After such easy paddling I’m almost bored. The wind fight kept my mind focused. Today I take many breaks. I never get out unless to pee but indulge in five minute intervals where the current paddles for me. Time to eat, stretch, and jack off. Spit my dry mouth and wipe cum into water.

I pass the dock that marks three miles to the Canadian border. I still have a half hour so carry on. I search for a campsite near dusk then spot a bald eagle atop a dead tree. Below said tree is the perfect area. The eagle flies off but I thank him for finding my final campsite.

I set up near this towering piece of nature. It’s half dead with a few living branches. At its base a length of trunk splits off to ground like a lean-to. The space between it and the base is more than enough for me to walk. I pass under then circle the main trunk, looking skyward at the dark and dead branches.

I gather wood and burn my last fire. Throw cardboard to feed its hunger. Let it spark to sky. Throw on more wood. Feel its heat burn my gnat bit and mud-fucked legs.

I think of what a good trip this has been. How each year is different. How nature throws in new challenges, changes each experience. How wind and flood shaped this journey. How I never would’ve took it if I hadn’t come home as spring turned this river to a lake. But I’m here and I’m thankful.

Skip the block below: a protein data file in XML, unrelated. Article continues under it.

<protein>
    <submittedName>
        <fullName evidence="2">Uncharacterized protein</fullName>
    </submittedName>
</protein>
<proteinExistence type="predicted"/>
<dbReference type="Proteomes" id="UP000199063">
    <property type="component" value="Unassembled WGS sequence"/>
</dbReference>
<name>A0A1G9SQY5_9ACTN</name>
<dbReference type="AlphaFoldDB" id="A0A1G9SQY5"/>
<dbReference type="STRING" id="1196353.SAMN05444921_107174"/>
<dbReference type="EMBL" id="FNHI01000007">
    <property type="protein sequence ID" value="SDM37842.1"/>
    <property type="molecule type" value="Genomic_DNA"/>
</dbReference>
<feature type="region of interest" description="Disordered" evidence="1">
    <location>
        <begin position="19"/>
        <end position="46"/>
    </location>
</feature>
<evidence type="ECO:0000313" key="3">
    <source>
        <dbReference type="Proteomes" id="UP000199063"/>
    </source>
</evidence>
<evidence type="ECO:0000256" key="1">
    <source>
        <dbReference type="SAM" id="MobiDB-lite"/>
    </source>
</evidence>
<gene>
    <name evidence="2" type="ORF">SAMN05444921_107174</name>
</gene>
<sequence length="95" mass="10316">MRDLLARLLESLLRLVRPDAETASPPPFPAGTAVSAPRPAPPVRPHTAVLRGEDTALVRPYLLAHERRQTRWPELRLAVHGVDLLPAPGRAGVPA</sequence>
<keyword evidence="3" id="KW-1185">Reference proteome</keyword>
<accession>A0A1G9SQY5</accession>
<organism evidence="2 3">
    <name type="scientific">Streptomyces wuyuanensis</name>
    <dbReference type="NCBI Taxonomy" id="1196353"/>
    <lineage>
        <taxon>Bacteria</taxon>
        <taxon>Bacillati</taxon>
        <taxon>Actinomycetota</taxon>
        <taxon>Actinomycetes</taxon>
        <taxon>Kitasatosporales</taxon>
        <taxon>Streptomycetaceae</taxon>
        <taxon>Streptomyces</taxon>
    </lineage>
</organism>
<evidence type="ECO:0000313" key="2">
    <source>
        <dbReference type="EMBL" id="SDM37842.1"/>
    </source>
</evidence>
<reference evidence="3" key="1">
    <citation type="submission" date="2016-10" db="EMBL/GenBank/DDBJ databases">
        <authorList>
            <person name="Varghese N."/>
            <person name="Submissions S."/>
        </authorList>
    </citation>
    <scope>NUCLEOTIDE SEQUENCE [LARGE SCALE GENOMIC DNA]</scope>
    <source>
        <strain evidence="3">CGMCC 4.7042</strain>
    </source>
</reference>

The next morning I start at ten. Leave my camp intact as I want to travel light. Two miles north and I’ll bump into Canada. For once the wind is at my rear. Strong and from the south. Of course this comes on the day where I’ll backtrack. Good ol’ nature and its bag of tricks.

In half an hour I’m at the border. See signs of its station through a thicket of trees. American winds whip to a frenzy and ripple the water, illustrating all the strong current. I use gps to snake to the border where I bump into shore.

Other years I’ve passed the line and paddled into Canada. This year there’s so much wind and fast current it’s not worth it. For the fuck of it I brush my teeth then spit foam to water. That part of me will enter Canada. The rest will paddle back.